Disruptive events are inevitable. Influential business families have the power of visionary stewardship to help fellow families build resilience.
Voltaire famously said: "History never repeats itself. Mankind always does."
To support the longevity of business families, one of our goals is to ensure family enterprises learn from their mistakes by developing and sharing best practices and the pitfalls to avoid.
Family enterprises generate roughly half of Canada’s private sector GDP or close to $600 billion in trade. Any weakening of this business model would be a blow to our economy.
The biggest threat is maintaining effective leadership over generations, which can be difficult for many reasons. There are best practices every business family should master to increase their chances for successful transitions:
- Shared vision, values and goals, and a well-formulated strategic plan
- Guidelines and a plan for management succession and continuity
- Clear procedures and expectations regarding family participation in the business
- Participation by outside advisors, board members and managers
- Open communication and methods for resolving conflicts
Why? Because even legendary families can fall victim serious problems. The Bronfman family story is a saga of bitter rivalries. “Mr. Sam,” the man who made drinking whisky respectable in the US, built Seagram into the first global liquor empire in the 1950s. After Sam’s death in 1971, his oldest son Edgar turned a small investment in oil made by his father into a 25% stake in the mighty DuPont company.
But in the 1990s, Edgar allowed his second son, Edgar Jr., to indulge his ambition to become a media tycoon. He reinvested the DuPont stake in Universal Pictures, then bought Polygram Records. At the same time, he remained in charge of the liquor business, which started to fall apart. Eventually, the increasingly divided family sold out to the French conglomerate Vivendi. In a rare interview in 2013, Charles Bronfman called the demise of Seagram’s a "disaster" and "family tragedy."
It could have been avoided. Joseph Astrachan, a governance expert who serves on the boards of nine family-owned companies, recommends “productive paranoia” in which business leaders think the unthinkable and look far forward. "Every board should have a committee that systematically and continuously identifies potential risks faced by a company," he counsels.
Talk about risks
Ask tough questions too. How would we react if a threat became real? How many business leaders actually ask themselves this question with deadly seriousness?
Harrison and Wallace McCain were inseparable as they built McCain Foods. Yet in the 1990s a dispute over succession turned nasty. They split as partners for good. Harrison wanted to turn McCain over to outside management when the brothers retired. Wallace wanted his son, Michael, to take over as CEO.
Things went wrong when Wallace unilaterally appointed Michael head of the company’s US operations. "I felt he wasn’t ready and that his appointment made us look bad," Harrison told Maclean’s in 1994. Wallace went ahead with the appointment, setting off a bitter power struggle.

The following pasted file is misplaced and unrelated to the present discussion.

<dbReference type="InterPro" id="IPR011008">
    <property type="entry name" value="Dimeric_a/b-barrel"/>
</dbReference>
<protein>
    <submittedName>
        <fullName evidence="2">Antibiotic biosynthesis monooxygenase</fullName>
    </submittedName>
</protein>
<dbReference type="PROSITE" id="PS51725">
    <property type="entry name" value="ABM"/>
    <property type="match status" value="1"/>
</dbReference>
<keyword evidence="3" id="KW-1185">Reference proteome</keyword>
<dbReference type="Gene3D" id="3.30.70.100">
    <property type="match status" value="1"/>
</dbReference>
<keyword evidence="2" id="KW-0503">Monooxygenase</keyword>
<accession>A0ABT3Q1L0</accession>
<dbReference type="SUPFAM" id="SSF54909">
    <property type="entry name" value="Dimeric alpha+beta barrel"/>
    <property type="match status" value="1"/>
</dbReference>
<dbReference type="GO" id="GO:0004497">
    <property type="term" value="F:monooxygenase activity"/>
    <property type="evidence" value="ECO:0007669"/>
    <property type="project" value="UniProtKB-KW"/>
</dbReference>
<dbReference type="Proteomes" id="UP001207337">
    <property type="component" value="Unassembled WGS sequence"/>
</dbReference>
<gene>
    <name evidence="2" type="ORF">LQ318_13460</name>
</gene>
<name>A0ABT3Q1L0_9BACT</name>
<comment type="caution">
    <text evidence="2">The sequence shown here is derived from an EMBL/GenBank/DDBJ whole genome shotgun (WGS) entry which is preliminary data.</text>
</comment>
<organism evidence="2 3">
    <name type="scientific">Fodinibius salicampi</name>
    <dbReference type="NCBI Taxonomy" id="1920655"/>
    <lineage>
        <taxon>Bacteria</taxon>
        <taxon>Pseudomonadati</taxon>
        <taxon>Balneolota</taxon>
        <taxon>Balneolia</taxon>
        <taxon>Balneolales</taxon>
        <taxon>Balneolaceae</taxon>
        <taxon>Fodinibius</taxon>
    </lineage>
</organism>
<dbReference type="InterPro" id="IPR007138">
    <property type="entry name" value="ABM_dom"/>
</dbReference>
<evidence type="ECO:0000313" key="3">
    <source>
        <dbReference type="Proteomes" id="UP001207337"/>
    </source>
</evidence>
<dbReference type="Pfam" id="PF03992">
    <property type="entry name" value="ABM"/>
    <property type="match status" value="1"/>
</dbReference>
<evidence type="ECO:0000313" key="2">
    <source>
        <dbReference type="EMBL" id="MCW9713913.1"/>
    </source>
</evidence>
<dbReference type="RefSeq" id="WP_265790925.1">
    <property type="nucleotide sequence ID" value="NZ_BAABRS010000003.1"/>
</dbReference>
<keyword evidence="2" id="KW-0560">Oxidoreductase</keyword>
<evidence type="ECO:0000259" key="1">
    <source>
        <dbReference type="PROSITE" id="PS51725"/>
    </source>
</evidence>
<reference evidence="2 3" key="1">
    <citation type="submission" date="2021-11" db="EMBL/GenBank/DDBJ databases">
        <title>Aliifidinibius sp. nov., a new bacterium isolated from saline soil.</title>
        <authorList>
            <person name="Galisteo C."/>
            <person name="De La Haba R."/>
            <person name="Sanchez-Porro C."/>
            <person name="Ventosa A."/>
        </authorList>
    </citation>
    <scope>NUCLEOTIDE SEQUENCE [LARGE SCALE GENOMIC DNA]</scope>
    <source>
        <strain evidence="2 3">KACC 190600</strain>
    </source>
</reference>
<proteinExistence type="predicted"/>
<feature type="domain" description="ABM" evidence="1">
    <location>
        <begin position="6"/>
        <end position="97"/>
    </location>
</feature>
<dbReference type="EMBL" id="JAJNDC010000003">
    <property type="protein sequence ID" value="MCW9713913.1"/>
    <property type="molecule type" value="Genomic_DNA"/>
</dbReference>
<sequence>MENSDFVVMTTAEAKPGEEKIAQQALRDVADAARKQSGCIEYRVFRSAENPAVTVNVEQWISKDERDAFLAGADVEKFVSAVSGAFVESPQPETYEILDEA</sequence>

Astrachan points out that many individuals in business, particularly founders or energetic next-gens, can get stuck in a rut. "The rut is, 'Here is what is comfortable for me, and I justify my behaviour by the fact what I am doing seems to be working.'"
There are certain things you need to develop to ensure the business will continue once you are no longer there to oversee it, and to ensure that the family will continue well once you are no longer there to provide the glue or leadership that you provide now.
Eyes wide shut?
How many family enterprises were prepared for a pandemic? We had warnings with SARS and Ebola. Before Covid-19, the medical community warned that it was just a matter of time until a pandemic would cause global chaos. "This was no Black Swan," Astrachan says.
Why do we minimize real threats? How can we make appropriate preparations for future threats? Business transitions are rarely smooth if they are the outcome of an event and not planned as a process.
Like a ship at sea, a family needs not only a good boatswain but a strong, committed crew with a vision. To build that vision, ask your family to answer this powerful question: "Why, for what purpose, and for whom do we want to stay together (in business) for the next x years?"
As we navigate this post-pandemic recovery, families of wealth, banks, advisory firms and policymakers must be even more far sighted. They must recognize the benefits of fostering a strong family enterprise sphere that is resilient to future crises.
By supporting Family Enterprise Foundation’s comprehensive learning portfolio, influential business families can play a pivotal role in educational and economic stewardship, and as meaningful best-practice role models to their fellow Canadian business families.